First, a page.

White Oak
Quercus alba L. (Fagaceae)

Common Names
White oak, common white oak, fork-leaf white oak, ridge white oak, stave oak, stone oak, tannerís oak.

Description
A tree that is usually 60 to 80 feet in height, but sometimes reaches 150 feet. The bark is a light ashy gray, variable in appearance--from loosely attached plates on young trees to narrow, rounded ridges with deep fissures on old trees. The smooth thin leaves, which are 5 to 9 inches long, have short stems and are usually divided into 7 to 9 smooth, rounded lobes.

Flowering Period
March to May.

Habitat
Widely distributed in hardwood forests of the eastern United States.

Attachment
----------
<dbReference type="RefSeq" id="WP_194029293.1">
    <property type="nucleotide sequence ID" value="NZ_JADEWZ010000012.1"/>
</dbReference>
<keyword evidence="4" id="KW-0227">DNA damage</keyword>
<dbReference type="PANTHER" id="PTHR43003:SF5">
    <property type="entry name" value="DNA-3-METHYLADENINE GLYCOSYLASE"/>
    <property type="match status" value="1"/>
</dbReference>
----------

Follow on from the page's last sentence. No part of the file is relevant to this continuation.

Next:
Harvest
Inner bark, at any time; bark form older trees should be collected in spring.

Uses
The pollen is reportedly allergenic. Because the bark contains tannins, it is used as an astringent and antiseptic. In Appalachia, a bark tea is used to treat burns and sore mouth. A chartreuse dye is obtained from the bark.

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